Between the Corner and downtown Charlottesville, five hotel projects are in the works—and that doesn’t include the recently opened Residence Inn on the corner of West Main Street and Ridge-McIntire Road, nor Graduate Charlottesville, which opened last year.
City and tourism officials say this hotel-building frenzy is an economic windfall for the area and provides much-needed supply. Despite that, some are skeptical the area can support so many hotels, particularly during the week, and they are concerned the local landscape will be haunted by more skeletal projects like the still-incomplete Landmark.
“In general, I think that’s too many to succeed in a part of town already chock-a-block with hotels,” says close-to-downtown resident Antoinette Roades, citing the Omni, Hampton Inn, Courtyard Marriott and Graduate.
“We’re very happy about the additional inventory coming into the market,” says Bri Warner, director of marketing and sales at the Charlottesville Albemarle Convention & Visitors Bureau. “During certain times of the year, it’s impossible to provide proposals to clients looking for a block of rooms.”
Thanks to the Charlottesville area becoming a wedding destination, during the prime marrying months of May or October couples can find themselves out of luck and looking at having to stay in Waynesboro, Staunton or Richmond. “We want them to be able to stay in Charlottesville,” says Warner.
But it’s not just the wedding biz that’s filling Charlottesville and Albemarle’s 3,700 rooms. The University of Virginia is a major driver with education, sports and medical visitors. “We’ve got a lot of niche markets,” says visitors bureau Executive Director Kurt Burkhart.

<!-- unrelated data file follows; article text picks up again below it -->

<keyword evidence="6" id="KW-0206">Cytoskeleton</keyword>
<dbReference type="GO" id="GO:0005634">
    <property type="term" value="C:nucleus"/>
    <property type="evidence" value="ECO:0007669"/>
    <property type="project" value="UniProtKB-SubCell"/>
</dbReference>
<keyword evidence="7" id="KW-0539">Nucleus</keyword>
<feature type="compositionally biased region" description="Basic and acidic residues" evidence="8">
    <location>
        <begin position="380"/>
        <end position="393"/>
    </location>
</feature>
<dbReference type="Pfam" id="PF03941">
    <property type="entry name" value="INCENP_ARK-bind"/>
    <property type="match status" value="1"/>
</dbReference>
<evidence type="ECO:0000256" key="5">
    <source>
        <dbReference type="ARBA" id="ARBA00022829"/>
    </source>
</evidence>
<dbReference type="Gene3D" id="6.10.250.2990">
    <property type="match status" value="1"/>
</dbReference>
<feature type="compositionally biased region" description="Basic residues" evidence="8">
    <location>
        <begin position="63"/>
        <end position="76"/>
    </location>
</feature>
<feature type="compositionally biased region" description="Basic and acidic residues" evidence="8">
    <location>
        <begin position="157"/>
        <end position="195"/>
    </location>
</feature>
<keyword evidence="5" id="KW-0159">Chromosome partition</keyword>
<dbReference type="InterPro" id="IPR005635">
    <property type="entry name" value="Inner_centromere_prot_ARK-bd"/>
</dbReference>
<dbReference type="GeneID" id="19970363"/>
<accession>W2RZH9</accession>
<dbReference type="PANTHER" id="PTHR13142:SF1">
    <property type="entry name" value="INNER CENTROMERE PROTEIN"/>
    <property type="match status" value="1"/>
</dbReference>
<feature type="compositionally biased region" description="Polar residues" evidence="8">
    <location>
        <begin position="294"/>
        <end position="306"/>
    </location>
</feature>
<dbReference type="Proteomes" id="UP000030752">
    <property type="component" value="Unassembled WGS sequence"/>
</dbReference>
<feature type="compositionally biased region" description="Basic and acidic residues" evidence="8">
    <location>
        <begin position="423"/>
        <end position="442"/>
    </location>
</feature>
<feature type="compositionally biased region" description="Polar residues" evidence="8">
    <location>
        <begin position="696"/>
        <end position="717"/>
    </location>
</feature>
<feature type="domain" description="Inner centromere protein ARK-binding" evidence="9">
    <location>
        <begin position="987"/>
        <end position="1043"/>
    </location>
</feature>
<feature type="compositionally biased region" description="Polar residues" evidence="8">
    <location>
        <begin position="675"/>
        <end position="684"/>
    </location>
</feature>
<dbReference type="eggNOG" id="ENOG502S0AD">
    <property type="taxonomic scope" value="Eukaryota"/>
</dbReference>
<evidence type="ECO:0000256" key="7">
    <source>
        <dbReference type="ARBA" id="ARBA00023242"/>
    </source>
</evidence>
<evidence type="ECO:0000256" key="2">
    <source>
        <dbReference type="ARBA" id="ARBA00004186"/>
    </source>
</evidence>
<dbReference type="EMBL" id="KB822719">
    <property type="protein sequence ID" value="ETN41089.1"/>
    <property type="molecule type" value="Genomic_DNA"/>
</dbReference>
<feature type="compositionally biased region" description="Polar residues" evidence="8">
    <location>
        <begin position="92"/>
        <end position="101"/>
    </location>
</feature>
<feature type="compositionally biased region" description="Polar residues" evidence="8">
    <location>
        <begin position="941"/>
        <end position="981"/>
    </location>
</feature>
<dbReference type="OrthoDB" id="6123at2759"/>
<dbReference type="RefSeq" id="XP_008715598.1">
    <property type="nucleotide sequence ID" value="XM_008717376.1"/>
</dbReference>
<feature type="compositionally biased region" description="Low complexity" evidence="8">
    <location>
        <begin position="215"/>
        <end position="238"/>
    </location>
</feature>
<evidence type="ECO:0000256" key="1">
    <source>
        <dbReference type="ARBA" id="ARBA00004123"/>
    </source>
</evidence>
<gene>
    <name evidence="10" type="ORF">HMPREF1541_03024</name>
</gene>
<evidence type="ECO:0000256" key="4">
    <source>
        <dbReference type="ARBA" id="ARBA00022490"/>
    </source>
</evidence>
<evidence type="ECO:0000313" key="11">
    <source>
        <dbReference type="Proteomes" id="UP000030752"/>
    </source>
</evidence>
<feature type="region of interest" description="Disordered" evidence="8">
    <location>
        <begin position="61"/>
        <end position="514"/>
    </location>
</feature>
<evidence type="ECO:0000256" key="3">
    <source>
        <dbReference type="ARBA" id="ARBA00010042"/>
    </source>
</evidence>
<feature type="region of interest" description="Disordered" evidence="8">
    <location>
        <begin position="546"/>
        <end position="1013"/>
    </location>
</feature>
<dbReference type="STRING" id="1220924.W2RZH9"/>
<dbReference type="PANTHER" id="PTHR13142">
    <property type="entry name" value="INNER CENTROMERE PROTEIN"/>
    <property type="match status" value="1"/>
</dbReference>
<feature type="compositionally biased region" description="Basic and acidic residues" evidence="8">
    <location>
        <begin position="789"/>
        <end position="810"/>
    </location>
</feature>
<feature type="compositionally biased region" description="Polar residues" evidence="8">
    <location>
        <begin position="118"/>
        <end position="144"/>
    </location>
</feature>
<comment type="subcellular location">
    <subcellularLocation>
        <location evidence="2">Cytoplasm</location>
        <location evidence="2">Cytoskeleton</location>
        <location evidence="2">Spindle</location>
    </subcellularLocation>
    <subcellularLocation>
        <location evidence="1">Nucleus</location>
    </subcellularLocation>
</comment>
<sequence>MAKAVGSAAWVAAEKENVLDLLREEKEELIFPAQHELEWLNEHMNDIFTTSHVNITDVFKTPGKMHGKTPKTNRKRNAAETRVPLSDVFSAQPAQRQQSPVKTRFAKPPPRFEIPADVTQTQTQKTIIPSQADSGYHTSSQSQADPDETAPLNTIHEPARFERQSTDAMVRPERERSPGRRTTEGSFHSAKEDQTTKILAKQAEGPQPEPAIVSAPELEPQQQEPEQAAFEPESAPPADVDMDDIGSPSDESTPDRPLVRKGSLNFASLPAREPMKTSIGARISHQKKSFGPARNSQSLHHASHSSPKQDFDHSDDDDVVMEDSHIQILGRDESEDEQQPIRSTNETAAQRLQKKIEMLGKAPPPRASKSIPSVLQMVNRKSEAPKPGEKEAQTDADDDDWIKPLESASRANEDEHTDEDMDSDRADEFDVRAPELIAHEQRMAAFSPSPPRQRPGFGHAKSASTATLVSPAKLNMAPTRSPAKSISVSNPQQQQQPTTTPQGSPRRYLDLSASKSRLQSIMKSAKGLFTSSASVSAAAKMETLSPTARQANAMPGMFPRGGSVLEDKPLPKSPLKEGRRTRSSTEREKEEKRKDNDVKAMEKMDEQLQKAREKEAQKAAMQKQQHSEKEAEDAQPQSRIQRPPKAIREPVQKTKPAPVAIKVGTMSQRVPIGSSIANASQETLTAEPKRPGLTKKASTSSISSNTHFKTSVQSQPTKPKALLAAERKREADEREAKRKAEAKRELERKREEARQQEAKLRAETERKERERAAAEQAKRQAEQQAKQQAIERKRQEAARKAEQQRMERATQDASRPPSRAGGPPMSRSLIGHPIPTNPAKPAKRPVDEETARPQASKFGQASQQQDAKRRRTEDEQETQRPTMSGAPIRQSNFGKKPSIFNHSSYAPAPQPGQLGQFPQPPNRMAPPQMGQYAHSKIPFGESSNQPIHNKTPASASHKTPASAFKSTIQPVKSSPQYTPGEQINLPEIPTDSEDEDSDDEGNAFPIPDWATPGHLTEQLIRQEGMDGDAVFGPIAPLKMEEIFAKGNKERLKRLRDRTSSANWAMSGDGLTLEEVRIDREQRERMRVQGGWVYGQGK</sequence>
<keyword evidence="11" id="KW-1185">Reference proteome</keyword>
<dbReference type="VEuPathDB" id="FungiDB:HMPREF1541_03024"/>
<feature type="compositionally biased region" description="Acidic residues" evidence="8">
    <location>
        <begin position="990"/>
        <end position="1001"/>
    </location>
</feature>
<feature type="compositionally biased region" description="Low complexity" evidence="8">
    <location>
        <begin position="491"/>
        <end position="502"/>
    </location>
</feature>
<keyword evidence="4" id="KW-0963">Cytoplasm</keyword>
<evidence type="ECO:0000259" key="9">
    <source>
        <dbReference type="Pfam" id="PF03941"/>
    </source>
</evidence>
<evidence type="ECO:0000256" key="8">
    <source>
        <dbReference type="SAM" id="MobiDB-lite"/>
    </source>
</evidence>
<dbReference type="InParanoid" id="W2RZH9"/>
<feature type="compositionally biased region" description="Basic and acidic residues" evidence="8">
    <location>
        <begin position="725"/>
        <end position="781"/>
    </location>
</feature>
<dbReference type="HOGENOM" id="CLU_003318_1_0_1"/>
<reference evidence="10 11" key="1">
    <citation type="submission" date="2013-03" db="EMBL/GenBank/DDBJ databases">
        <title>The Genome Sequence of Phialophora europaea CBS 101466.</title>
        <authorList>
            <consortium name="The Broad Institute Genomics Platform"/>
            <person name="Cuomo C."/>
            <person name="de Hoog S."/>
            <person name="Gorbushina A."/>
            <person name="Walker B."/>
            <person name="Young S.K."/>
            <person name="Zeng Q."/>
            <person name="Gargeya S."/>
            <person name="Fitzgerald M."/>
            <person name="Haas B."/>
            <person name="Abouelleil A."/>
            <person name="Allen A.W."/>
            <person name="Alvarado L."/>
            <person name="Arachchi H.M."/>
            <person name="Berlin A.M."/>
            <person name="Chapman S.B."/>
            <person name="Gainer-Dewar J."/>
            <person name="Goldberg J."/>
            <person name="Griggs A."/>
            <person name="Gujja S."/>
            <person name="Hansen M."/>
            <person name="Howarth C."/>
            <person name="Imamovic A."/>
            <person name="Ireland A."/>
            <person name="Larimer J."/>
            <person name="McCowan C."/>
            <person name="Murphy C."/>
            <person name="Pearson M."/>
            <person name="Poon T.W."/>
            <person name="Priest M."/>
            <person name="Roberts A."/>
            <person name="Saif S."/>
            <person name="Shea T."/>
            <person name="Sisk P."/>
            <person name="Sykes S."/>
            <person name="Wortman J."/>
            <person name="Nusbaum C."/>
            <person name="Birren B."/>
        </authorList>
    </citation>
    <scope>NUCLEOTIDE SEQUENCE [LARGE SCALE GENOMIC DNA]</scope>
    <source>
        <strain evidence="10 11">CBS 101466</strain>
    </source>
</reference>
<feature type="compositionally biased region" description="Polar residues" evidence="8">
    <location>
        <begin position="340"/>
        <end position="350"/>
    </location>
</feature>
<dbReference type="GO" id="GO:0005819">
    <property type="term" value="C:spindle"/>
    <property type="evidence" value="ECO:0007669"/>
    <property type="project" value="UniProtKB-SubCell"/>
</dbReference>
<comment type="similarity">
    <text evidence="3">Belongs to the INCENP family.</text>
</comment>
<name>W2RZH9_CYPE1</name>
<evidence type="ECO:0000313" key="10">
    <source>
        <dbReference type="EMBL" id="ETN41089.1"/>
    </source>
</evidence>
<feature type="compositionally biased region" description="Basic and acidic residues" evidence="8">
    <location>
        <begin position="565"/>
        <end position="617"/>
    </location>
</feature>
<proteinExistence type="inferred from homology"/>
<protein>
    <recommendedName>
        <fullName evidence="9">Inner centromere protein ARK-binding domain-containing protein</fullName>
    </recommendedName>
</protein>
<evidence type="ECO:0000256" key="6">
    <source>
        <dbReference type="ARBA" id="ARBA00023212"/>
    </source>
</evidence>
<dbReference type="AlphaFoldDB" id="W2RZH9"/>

Add in conferences—despite the area’s lack of a convention center—corporate and leisure travel, and the area boasts an astounding 70 to 71 percent occupancy rate, says Burkhart.
Compare that with the statewide average of 47 percent occupancy and $85 a night. Here in 2016, even during the traditionally slow first quarter, upscale hotels between Boars Head and downtown were 65 percent occupied with an average nightly rate of $145, according to STR Global, which tracks the hotel industry.
Tourism spending brings in an eye-popping half-billion dollars a year, reports the Virginia Tourism Corporation for 2014. And that’s just Charlottesville and Albemarle. The industry supports 5,400 jobs in the area and a $105 million payroll.
“All numbers point to a healthy economy,” says Burkhart. “We’ve been on an upward trajectory, and 2015 was better than 2014.”
The nice thing about visitors is that they leave their money, pay the lodging tax and go home, say those in the business. “Tourism is clean,” says Burkhart. “You don’t have to build schools. Local residents become the beneficiaries of tourism.”
Some have knocked hospitality jobs for being lower paid, but Hollie Lee, chief of workforce development strategies in the city’s economic development office, says hotel jobs are not in the same category as fast-food employment.
“We’re seeing competitive rates,” she says. For instance, while housekeeping may normally be an $8-an-hour job, she’s seeing them in the $9-, $10- and $11-an-hour range.